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Re: OK, so it's elegant, now what? :)

"Dennis Reichel" <dennis@reichel.net> writes:
> Where do the labor savings enter?

As Ralf already said, if you know wml well you already save a lot of
typing on a single page. But the real strength is when you have a set
of pages that should look similar.
If I just want to make a quick little page to make an argument in an
usenet discussions, I just use my normal templates and have two
advantages: The page I have to write is far shorter than a minimal
html-page, and its design and navigation structure are seamlessly
integrated into the rest of my site.
Another example: I made some pages on computer graphics while I was a
student several years ago and which are still accessed on a more or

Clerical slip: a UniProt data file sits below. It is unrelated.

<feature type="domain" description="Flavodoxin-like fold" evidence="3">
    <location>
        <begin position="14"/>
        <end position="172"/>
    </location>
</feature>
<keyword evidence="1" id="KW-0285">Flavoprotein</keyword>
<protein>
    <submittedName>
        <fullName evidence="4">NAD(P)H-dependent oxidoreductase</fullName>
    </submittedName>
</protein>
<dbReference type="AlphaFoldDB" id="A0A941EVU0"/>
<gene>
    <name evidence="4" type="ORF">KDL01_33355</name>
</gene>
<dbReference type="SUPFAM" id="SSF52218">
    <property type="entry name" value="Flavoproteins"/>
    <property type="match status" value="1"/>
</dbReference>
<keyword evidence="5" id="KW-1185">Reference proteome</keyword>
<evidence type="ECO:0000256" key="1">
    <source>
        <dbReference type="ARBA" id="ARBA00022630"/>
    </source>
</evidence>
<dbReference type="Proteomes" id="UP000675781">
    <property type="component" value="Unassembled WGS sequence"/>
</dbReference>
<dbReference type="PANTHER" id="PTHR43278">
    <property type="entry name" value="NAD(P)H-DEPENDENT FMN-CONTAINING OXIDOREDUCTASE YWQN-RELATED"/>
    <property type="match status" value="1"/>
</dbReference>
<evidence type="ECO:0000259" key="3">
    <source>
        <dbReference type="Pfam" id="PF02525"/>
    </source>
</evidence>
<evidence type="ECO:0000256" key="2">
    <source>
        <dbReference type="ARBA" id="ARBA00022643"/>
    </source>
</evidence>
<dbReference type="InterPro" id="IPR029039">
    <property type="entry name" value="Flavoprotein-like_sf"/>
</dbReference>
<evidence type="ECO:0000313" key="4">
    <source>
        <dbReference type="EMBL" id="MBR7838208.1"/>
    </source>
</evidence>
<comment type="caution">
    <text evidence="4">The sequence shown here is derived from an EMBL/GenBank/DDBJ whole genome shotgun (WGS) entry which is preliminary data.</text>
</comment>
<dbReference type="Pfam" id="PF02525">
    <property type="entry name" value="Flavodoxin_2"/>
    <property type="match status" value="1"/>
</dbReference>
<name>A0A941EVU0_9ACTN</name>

less regular basis. When I moved to my new site, I just took everyting
in the body of these pages, added some lines of wml, put them into the
definition of my navbars, and now they look like the rest of my new
site, with just a quarter of an hour work.
> At what relative complexity or size site does WML become a useful tool?

The more interesting question would be at which complexity WML stops
being a useful tool, but I guess that depends on the quality of your

> How is WML likened to CSS (cascading style sheets)

Technially - not at all.
Conceptually - well, if you design your wml well, you might regard wml
as some sort of "server sided style sheets". You can define wml-tags for
all the structural elements of your pages and then define the layout
in an include file, and if you want to change your layout, all you
have to do is to change the include file and call wml -af in your top

Yours, Florian.
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